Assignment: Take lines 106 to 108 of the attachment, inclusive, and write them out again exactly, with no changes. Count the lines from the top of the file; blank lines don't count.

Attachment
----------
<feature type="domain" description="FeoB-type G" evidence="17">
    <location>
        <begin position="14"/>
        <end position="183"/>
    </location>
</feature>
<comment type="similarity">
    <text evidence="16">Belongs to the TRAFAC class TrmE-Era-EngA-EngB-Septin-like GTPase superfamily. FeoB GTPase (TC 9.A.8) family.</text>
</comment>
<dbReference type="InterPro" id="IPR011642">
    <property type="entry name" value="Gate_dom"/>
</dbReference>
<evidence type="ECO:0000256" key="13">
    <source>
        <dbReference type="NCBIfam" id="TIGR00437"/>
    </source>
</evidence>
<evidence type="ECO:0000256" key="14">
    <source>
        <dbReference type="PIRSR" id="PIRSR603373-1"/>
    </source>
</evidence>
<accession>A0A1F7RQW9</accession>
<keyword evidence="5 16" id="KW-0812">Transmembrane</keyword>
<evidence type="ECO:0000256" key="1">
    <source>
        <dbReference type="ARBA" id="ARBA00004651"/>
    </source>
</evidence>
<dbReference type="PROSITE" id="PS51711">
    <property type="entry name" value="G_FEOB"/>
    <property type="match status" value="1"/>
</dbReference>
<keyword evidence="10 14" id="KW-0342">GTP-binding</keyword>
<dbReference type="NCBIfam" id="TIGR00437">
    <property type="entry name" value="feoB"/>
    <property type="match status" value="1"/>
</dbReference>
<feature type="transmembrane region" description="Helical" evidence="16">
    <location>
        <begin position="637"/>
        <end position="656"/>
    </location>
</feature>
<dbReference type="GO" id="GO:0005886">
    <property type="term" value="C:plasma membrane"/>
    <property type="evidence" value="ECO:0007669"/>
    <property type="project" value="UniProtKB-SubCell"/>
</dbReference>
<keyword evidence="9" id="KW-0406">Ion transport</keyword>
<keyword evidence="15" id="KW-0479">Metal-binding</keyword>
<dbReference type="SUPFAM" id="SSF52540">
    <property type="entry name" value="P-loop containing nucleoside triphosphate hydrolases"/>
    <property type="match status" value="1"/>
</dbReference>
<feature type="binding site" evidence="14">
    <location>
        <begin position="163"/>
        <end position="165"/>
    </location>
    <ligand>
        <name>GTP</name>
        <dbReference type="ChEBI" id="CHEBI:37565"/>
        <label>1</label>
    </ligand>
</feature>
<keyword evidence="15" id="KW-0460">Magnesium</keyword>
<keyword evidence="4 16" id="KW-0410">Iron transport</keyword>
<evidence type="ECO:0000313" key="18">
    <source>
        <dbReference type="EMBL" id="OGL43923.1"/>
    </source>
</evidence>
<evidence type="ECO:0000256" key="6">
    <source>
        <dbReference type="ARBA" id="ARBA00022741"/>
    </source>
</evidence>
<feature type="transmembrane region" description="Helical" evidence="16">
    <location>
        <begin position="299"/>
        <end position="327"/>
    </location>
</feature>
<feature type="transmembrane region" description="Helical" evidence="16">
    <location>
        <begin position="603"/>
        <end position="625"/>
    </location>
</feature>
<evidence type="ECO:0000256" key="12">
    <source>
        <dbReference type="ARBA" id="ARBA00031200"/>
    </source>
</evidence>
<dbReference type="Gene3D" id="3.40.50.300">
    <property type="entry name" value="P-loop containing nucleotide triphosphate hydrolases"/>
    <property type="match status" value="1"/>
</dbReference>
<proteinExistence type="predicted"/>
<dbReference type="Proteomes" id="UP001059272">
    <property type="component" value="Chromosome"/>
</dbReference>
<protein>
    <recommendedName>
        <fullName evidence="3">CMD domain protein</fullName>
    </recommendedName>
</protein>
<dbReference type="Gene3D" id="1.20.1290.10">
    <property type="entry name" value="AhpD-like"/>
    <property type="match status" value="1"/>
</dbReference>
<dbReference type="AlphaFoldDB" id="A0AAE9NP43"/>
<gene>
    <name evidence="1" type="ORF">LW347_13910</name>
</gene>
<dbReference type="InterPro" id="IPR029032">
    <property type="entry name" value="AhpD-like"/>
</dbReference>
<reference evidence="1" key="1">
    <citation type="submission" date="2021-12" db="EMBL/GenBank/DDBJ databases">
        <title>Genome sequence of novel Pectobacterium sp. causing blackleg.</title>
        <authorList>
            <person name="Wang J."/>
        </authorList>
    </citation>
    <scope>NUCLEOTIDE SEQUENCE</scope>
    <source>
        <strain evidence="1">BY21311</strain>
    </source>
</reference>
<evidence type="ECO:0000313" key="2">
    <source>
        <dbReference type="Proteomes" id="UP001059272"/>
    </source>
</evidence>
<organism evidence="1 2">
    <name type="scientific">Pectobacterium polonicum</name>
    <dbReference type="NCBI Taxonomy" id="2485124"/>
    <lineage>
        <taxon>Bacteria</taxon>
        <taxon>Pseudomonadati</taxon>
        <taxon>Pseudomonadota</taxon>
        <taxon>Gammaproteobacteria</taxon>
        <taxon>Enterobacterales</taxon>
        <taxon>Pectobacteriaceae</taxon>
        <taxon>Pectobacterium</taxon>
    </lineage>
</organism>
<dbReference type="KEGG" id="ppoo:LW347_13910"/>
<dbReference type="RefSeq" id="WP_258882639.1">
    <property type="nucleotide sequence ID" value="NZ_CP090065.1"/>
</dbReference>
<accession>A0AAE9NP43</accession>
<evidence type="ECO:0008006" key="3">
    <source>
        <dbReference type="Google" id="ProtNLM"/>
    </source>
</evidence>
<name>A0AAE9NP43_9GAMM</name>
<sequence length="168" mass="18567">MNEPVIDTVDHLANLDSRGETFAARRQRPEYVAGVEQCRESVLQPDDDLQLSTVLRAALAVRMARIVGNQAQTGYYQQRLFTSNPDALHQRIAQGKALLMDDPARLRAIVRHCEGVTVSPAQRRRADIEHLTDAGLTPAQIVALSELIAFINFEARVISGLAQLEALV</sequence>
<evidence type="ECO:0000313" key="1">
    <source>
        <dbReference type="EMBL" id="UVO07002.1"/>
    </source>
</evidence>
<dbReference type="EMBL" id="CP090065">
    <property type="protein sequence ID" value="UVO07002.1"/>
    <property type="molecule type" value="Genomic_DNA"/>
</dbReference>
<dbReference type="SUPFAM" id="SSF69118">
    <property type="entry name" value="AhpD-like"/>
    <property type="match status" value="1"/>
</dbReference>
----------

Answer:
        <fullName evidence="3">CMD domain protein</fullName>
    </recommendedName>
</protein>